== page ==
The pound fell and remains vulnerable to global growth concerns and the ongoing fuel crisis in the UK as analysts fear of a difficult winter ahead. The fuel crisis has sparked concerns that growth will slow down, while rising inflation will aggravate problems. The panic buying of petrol was the result of fears regarding supply chain issues as the UK is struggling to recover from the Coronavirus pandemic.  

150 soldiers prepared to drive tankers

UK business secretary Kwasi Kwarteng has said that military tanker drivers are ready to help with the fuel crisis and transport petrol to stations, as 150 soldiers will be driving tankers within a few days. Despite calls to motorists to stop panic-buying at petrol stations, queues have continued. Kwarteng admitted that the last few days have been difficult, with large queues, but the situation is stabilising and that with soldiers driving the tanker fleet and getting petrol into the forecourts, things will return back to normal soon. In regard to issues in the run-up to Christmas, where people are busier, Kwarteng explained that it was difficult to make any predictions, but, nonetheless, he reiterated that the “situation is stabilising.”

The fuel crisis has generated more concerns about who will have priority access and many unions have requested that doctors, nurses and other essential workers to be given priority access to fuel. The Prime Minister has resisted this. The worst shortages have been experienced in London and English cities with fights and, in one incident in south London, a driver pulling a knife.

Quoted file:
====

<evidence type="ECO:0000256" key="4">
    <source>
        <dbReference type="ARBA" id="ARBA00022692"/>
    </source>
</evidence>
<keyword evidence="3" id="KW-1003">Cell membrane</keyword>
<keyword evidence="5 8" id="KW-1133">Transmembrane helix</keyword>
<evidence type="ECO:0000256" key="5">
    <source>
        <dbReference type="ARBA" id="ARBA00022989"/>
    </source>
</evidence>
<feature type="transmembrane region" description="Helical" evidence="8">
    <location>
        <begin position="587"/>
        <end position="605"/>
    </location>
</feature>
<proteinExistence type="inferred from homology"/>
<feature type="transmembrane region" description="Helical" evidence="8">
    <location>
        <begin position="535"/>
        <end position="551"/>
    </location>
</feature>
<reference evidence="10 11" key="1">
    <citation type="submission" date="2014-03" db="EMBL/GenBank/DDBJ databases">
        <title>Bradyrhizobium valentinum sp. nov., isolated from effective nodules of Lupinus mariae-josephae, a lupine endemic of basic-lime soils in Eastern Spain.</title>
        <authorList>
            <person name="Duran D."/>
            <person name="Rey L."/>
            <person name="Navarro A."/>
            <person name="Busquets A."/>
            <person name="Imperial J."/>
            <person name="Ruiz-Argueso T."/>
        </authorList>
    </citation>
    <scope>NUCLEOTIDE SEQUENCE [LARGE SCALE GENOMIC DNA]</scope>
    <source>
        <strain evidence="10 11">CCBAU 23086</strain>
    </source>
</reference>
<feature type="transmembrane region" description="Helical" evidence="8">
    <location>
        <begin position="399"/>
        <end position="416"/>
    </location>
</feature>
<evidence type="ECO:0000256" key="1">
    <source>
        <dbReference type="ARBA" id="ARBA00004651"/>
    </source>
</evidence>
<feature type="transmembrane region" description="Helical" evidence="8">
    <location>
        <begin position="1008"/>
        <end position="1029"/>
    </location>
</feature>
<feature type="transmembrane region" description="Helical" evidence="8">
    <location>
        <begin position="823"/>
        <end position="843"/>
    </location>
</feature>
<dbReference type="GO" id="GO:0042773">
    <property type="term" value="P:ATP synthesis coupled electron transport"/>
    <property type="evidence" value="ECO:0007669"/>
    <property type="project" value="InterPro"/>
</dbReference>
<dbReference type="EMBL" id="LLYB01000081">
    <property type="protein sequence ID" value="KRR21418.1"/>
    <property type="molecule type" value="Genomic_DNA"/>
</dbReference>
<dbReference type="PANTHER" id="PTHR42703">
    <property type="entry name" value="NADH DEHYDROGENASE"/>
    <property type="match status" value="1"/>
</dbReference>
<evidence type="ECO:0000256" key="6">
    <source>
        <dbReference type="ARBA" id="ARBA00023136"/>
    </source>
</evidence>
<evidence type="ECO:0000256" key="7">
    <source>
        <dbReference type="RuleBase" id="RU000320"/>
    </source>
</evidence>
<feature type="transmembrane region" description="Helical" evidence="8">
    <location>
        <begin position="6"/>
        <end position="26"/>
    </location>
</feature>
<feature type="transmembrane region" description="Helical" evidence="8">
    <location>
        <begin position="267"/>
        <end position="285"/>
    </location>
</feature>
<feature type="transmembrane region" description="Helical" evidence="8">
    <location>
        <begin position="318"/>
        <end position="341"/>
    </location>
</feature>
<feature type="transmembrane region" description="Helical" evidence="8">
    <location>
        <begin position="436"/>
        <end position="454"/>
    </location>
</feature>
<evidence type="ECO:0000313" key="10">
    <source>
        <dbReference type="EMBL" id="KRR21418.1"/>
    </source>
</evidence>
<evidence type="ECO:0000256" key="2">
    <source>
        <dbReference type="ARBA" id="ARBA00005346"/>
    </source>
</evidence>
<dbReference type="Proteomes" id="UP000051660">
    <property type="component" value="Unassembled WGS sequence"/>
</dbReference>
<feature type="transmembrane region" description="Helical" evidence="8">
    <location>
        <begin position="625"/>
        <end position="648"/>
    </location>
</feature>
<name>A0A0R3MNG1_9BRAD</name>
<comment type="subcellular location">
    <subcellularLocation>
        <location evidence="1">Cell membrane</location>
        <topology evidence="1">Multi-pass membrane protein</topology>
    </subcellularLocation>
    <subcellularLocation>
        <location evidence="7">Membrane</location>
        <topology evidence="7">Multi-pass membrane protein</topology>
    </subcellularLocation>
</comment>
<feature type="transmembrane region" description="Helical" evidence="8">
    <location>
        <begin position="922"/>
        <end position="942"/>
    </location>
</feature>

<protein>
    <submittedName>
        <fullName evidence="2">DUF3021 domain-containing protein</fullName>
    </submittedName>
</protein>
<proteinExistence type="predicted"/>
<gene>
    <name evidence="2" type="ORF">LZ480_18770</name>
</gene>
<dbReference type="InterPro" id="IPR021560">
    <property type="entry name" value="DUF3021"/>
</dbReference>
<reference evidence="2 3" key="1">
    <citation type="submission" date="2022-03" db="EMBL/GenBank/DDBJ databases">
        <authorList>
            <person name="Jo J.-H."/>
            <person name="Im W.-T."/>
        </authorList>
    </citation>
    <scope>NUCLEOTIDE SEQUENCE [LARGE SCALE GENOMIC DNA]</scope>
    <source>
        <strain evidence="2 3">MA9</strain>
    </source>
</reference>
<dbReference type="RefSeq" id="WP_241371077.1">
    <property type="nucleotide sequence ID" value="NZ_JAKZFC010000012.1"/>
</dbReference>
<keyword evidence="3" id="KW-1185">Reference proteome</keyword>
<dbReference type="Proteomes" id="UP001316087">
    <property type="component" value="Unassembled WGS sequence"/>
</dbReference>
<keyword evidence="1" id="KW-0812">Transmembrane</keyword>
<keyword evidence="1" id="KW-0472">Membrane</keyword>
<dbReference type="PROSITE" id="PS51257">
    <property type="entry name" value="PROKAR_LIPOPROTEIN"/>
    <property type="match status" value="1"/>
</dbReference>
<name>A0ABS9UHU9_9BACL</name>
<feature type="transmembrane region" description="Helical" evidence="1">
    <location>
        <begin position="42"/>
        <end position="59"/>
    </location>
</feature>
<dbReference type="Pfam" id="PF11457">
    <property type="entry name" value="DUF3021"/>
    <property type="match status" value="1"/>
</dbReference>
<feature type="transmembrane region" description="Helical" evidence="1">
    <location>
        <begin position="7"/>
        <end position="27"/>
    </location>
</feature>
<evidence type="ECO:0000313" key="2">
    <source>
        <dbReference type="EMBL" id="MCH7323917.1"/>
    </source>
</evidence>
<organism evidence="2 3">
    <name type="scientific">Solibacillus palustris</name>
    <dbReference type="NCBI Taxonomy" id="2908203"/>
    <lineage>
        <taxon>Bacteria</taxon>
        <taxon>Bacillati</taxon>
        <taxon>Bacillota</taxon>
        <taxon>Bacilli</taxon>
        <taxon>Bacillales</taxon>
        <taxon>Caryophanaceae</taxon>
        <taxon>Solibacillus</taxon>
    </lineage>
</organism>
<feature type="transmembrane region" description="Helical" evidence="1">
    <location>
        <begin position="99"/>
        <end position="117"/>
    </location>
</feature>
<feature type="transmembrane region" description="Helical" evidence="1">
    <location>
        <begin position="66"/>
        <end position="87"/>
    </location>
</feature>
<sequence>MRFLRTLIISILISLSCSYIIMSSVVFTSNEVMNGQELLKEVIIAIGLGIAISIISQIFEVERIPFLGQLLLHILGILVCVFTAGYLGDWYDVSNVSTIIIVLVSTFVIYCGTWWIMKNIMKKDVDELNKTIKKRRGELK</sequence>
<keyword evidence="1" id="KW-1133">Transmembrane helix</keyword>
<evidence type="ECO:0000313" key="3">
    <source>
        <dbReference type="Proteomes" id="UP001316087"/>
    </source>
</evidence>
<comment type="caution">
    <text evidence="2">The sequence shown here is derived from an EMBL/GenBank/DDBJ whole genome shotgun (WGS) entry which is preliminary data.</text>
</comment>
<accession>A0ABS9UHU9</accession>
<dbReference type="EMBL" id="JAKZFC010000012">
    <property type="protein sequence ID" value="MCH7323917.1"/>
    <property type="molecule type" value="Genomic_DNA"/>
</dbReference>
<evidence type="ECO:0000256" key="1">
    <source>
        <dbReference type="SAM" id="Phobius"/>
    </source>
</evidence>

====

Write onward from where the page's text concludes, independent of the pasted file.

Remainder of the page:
The supply chain issue and the shortage of lorry drivers is linked to Brexit and the government has said that it will deal with the driver shortage by providing temporary visas to 5,000 foreign drivers.

Bank of England to raise interest rates

The Bank of England will be forced to raise interest rates to fight inflation. Markets are concerned about the Bank having to tighten its policy against a weak background, with analysts describing it as a “stagflation story.”

The UK is especially vulnerable as it appears to be the hardest hit by the energy and supply chain crisis. The energy crisis is affecting economic activity, while the rising gas prices are a real issue for the currency. With the ongoing energy crisis, the pound will remain under pressure, and once it clears it will be able to stabilise. The gas price surge is also a global phenomenon as Asian countries are also competing for the same supplies. Growing fears of an energy shortage in China have led to Sinopec, an LNG importer, to outbid European competitors.

Traders and analysts are now focusing on the fuel crisis as they are worried about how the UK economy will fare and whether the current crisis is temporary or will last longer.

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